the International Standards on Auditing, issued by the International Auditing and Assurance Standards Board;
the Generally Accepted Auditing Standards, issued by the AICPA in the US; or
any equivalent standard as determined by the Institute or the International Auditing and Assurance Standards Board.
For those using IAASB’s ISAs, please note that revised audit reporting standards were issued in January 2015, which came into effect 15 December 2016. The new standards were established to enhance auditors’ reports for investors and other users of financial statements. The IAASB has developed an auditor’s toolkit, as well as an outline of the changes to the ISAs.
Members are encouraged to review the information and toolkit available here www.iaasb.org/new-auditors-report
In 2016, the Accountants Law and the Accountants (Quality Assurance) Regulations were enacted, formalising the quality assurance review system. An initial Statement of Principle on Auditing Standards was issued in February 2017 and updated in November 2017.
The purpose of this supplement is to provide audit firms with guidance for suggested wording for inclusion in audit reports in relation to managing the risk of liability, as a result of relying on an audit opinion, to third parties to whom the report is not expressly addressed or intended.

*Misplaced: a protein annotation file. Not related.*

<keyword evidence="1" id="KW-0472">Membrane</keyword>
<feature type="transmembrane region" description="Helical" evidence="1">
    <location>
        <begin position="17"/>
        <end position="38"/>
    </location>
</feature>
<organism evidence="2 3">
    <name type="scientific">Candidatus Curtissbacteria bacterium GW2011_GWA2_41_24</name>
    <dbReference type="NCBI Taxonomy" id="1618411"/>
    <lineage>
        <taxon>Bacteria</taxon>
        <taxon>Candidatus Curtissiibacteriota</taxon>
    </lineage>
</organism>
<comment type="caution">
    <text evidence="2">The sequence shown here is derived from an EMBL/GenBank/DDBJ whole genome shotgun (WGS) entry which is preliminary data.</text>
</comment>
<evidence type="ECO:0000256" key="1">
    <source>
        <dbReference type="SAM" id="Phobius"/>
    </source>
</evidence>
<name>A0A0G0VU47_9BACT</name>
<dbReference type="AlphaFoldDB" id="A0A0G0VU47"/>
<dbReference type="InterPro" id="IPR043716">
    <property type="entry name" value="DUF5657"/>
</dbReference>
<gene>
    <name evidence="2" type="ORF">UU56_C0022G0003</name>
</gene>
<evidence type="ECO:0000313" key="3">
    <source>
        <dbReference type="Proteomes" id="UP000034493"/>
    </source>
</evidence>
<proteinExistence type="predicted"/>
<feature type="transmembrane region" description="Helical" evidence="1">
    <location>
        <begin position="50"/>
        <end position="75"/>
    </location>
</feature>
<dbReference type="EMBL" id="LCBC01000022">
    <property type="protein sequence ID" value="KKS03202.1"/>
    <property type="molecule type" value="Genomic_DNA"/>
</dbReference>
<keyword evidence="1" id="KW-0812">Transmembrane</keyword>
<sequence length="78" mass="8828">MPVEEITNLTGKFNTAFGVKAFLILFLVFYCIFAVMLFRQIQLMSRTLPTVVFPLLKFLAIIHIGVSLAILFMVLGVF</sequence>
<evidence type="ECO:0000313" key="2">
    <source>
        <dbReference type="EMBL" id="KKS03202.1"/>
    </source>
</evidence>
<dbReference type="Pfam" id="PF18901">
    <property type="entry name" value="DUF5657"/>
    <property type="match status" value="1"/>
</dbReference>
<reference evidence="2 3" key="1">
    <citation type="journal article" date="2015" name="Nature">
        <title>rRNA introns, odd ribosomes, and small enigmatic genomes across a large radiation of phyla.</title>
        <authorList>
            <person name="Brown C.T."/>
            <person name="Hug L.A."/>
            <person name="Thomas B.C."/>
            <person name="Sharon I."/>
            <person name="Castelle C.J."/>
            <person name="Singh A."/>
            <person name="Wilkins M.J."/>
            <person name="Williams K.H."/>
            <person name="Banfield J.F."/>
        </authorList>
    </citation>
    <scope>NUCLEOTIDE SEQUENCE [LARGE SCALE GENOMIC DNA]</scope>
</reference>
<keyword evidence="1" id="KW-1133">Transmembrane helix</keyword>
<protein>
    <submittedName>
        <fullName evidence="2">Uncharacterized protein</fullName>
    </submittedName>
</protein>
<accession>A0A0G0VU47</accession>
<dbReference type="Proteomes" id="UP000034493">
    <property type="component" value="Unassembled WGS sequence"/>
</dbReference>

The purpose of this supplement is to assist members of the accounting profession in the Cayman Islands. It is not intended to be prescriptive but rather to indicate what would generally be regarded by the accounting profession in the Cayman Islands as best practice.
The purpose of this supplement is to suggest wording for inclusion in audit reports in relation to managing the risk of liability, as a result of relying on an audit opinion, to third parties to whom the report is not expressly addressed or intended.
This Supplement seeks to assist audit firms in the Cayman Islands by suggesting wording for inclusion in engagement contracts for attest and non-attest engagements.
This Supplement is in the form of Frequently Asked Questions regarding the obligation to report to CIMA and FRA prescribed primarily in the regulatory laws and the Proceeds of Crime Law and how this relates to professional obligations prescribed in auditing and ethical standards.